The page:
And this slight difference, skillfully explained by Evan Puschak, is what creates a leeway for this term to be integrated into the sphere of education. Why not give the students a chance to create and receive information in new exciting ways, letting the audiovisual learners thrive and others to enjoy a breath of fresh air from the digital window, into the wonderful world of videoessays.

References:

Liu, Z. (2005). Reading behavior in the digital environment. Journal of Documentation61(6), 700–712. doi:10.1108/00220410510632040

TEDx Talks. (2016, June 9). How YouTube changed the essay | Evan Puschak | TEDxLafayetteCollege [Video file]. Retrieved from https://www.youtube.com/watch?v=ald6Lc5TSk8

[Online image]. Retrieved January 14, 2017 from http://www.memecenter.com/fun/3765633/too-long-didn-amp-039-t-read

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7 thoughts on “TL;DR (Too long; didn’t read) generation, or the rise of the videoessay

  1. Dear Sagida,

    Where do you get all these brilliant ideas from? I read your post in one breath because it is so curious and engaging! Your writing style perfectly suits this type of work.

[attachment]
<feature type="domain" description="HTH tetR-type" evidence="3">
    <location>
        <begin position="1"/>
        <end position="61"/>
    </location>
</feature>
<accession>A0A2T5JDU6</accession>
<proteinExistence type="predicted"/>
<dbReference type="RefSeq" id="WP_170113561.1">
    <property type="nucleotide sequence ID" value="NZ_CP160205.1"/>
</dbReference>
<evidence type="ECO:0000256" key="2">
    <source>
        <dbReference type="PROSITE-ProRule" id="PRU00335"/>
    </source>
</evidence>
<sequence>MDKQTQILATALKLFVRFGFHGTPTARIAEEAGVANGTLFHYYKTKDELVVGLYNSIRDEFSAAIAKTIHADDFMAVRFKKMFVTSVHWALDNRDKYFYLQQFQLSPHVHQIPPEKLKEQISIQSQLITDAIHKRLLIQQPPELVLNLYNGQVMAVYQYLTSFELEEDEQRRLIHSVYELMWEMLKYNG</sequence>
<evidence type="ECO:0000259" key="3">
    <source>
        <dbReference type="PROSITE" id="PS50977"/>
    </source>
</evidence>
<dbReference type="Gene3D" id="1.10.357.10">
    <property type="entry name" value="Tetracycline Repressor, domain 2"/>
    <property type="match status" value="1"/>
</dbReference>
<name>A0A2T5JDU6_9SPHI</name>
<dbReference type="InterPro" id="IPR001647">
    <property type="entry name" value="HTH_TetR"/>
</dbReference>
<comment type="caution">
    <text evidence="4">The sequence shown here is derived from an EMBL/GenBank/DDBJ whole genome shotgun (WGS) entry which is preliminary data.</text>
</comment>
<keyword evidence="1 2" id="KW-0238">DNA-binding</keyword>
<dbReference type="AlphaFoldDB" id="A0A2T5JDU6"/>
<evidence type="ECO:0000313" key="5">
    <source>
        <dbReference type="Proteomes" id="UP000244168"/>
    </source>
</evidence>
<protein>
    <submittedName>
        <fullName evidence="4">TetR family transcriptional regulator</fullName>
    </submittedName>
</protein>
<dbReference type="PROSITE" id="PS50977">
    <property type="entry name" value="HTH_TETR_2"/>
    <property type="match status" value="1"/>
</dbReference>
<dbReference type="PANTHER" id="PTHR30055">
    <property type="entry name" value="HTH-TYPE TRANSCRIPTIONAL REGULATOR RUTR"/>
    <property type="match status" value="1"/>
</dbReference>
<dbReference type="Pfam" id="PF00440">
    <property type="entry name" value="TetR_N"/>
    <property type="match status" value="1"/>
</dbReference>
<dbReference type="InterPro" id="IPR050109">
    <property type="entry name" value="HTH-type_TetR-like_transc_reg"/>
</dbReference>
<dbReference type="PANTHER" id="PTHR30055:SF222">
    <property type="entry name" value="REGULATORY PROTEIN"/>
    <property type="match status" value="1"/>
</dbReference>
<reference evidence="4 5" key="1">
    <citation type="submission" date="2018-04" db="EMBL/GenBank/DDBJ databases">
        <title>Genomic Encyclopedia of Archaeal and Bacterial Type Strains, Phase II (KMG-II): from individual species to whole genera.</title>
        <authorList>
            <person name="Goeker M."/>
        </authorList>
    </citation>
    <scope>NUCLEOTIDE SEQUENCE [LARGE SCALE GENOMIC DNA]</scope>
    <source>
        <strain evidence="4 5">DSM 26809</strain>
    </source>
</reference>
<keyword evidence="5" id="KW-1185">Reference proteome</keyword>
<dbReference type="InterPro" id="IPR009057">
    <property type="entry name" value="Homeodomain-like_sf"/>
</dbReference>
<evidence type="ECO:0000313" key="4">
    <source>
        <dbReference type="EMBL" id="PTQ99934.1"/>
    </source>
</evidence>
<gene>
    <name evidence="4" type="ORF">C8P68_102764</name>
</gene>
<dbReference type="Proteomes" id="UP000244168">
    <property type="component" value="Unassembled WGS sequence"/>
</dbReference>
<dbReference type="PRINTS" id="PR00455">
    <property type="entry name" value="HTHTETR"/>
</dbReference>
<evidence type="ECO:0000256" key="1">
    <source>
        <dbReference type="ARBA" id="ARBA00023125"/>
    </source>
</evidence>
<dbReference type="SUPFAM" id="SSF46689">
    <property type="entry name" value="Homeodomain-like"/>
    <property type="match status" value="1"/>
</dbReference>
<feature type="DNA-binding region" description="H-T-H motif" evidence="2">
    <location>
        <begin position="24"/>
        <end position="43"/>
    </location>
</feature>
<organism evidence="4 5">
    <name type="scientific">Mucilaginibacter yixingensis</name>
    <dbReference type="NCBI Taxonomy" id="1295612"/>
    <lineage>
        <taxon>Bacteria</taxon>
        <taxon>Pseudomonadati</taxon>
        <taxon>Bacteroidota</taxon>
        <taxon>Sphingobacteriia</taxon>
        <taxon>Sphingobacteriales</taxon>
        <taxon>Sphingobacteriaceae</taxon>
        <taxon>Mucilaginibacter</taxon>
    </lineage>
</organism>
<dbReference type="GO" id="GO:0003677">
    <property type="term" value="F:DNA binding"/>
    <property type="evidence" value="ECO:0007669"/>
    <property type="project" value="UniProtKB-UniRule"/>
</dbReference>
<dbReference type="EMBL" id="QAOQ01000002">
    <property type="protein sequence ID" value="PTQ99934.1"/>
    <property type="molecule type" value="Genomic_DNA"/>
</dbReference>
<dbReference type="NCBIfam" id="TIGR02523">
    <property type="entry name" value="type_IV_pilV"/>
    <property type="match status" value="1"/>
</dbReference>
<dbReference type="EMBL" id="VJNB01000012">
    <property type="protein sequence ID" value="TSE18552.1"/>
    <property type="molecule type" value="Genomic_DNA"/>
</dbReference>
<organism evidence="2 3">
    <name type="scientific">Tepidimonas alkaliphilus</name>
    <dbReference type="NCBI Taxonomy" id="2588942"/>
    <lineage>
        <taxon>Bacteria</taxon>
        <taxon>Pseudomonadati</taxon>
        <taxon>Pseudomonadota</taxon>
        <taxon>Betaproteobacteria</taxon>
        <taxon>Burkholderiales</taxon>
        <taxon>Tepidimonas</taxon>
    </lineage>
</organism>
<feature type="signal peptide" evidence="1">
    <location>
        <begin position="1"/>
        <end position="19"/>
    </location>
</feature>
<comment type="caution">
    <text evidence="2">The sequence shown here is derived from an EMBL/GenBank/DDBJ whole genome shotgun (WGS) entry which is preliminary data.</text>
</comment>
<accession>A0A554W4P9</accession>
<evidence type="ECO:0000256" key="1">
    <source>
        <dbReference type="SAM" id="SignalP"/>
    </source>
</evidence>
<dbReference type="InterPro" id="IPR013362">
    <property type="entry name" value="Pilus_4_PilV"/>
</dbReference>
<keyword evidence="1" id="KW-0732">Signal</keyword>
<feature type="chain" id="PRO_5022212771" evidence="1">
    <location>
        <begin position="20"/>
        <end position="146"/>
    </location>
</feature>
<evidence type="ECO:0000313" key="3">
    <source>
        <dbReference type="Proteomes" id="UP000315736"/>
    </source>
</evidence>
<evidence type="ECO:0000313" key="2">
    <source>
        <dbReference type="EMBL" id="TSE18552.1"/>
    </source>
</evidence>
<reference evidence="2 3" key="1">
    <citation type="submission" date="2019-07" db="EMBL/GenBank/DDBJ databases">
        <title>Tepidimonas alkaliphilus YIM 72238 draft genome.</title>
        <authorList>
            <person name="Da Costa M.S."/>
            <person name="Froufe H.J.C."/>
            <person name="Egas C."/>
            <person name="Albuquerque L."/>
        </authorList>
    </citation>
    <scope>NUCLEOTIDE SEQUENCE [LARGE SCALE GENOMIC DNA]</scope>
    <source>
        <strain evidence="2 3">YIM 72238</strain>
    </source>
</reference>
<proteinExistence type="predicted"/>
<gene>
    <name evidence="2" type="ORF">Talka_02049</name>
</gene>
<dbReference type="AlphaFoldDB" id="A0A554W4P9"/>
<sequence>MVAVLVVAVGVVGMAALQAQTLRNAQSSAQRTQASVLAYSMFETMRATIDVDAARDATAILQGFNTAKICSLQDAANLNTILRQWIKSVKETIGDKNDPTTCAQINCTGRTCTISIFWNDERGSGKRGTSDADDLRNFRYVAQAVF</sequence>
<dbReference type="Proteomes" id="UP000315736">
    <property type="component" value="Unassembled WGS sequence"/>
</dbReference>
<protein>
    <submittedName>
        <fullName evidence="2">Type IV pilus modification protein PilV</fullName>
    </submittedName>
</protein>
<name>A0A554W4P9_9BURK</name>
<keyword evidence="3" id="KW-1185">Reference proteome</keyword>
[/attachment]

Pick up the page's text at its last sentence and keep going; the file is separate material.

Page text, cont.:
The topic you are writing about is completely new for me, but I definitely enjoy this genre. It is of paramount importance to cater for the needs of young people using the tools of our fast-developing teachnology age. However, I am rather sceptical about wide spread of this genre due to some reasons. Firstly, almost everyone knows how to write, but far less people are familiar with the basics of film-making. Thus, it’s easier to put words together rather than spend hours editing and montaging video pieces. Just a matter of habit. Secondly, I believe a number of academics would oppose this type of assignment because classical essay writing has been around for a couple centures and teachers/professors would need to rethink their long-present practices. Thirdly, even though there are 65% of visual learners (as the video author claims), there is remaining 35% who prefer other learning methods.